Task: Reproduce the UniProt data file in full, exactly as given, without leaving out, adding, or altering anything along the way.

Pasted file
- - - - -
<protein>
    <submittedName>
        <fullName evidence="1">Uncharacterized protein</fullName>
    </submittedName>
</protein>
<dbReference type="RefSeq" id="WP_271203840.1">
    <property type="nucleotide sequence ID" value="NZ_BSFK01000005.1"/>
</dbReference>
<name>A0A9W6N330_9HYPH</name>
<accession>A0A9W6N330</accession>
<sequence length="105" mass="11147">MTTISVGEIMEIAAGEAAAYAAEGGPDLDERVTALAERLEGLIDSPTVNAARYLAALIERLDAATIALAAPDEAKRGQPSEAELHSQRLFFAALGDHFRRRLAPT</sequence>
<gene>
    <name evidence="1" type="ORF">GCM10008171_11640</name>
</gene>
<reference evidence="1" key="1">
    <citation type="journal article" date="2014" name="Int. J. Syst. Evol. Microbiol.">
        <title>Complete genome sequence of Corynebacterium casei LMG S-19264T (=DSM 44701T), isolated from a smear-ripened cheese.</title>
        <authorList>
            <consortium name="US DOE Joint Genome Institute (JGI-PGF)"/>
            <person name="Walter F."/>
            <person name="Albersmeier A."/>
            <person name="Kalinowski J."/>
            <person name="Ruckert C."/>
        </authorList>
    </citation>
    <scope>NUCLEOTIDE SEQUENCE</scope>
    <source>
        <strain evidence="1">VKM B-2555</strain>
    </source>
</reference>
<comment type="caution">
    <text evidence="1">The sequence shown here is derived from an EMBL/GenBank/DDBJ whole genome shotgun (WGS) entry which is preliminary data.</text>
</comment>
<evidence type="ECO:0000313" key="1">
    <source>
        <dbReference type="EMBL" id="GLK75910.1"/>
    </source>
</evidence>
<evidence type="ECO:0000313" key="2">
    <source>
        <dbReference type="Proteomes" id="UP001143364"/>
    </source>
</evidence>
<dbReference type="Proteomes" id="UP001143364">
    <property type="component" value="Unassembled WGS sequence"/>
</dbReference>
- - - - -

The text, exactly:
<protein>
    <submittedName>
        <fullName evidence="1">Uncharacterized protein</fullName>
    </submittedName>
</protein>
<dbReference type="RefSeq" id="WP_271203840.1">
    <property type="nucleotide sequence ID" value="NZ_BSFK01000005.1"/>
</dbReference>
<name>A0A9W6N330_9HYPH</name>
<accession>A0A9W6N330</accession>
<sequence length="105" mass="11147">MTTISVGEIMEIAAGEAAAYAAEGGPDLDERVTALAERLEGLIDSPTVNAARYLAALIERLDAATIALAAPDEAKRGQPSEAELHSQRLFFAALGDHFRRRLAPT</sequence>
<gene>
    <name evidence="1" type="ORF">GCM10008171_11640</name>
</gene>
<reference evidence="1" key="1">
    <citation type="journal article" date="2014" name="Int. J. Syst. Evol. Microbiol.">
        <title>Complete genome sequence of Corynebacterium casei LMG S-19264T (=DSM 44701T), isolated from a smear-ripened cheese.</title>
        <authorList>
            <consortium name="US DOE Joint Genome Institute (JGI-PGF)"/>
            <person name="Walter F."/>
            <person name="Albersmeier A."/>
            <person name="Kalinowski J."/>
            <person name="Ruckert C."/>
        </authorList>
    </citation>
    <scope>NUCLEOTIDE SEQUENCE</scope>
    <source>
        <strain evidence="1">VKM B-2555</strain>
    </source>
</reference>
<comment type="caution">
    <text evidence="1">The sequence shown here is derived from an EMBL/GenBank/DDBJ whole genome shotgun (WGS) entry which is preliminary data.</text>
</comment>
<evidence type="ECO:0000313" key="1">
    <source>
        <dbReference type="EMBL" id="GLK75910.1"/>
    </source>
</evidence>
<evidence type="ECO:0000313" key="2">
    <source>
        <dbReference type="Proteomes" id="UP001143364"/>
    </source>
</evidence>
<dbReference type="Proteomes" id="UP001143364">
    <property type="component" value="Unassembled WGS sequence"/>
</dbReference>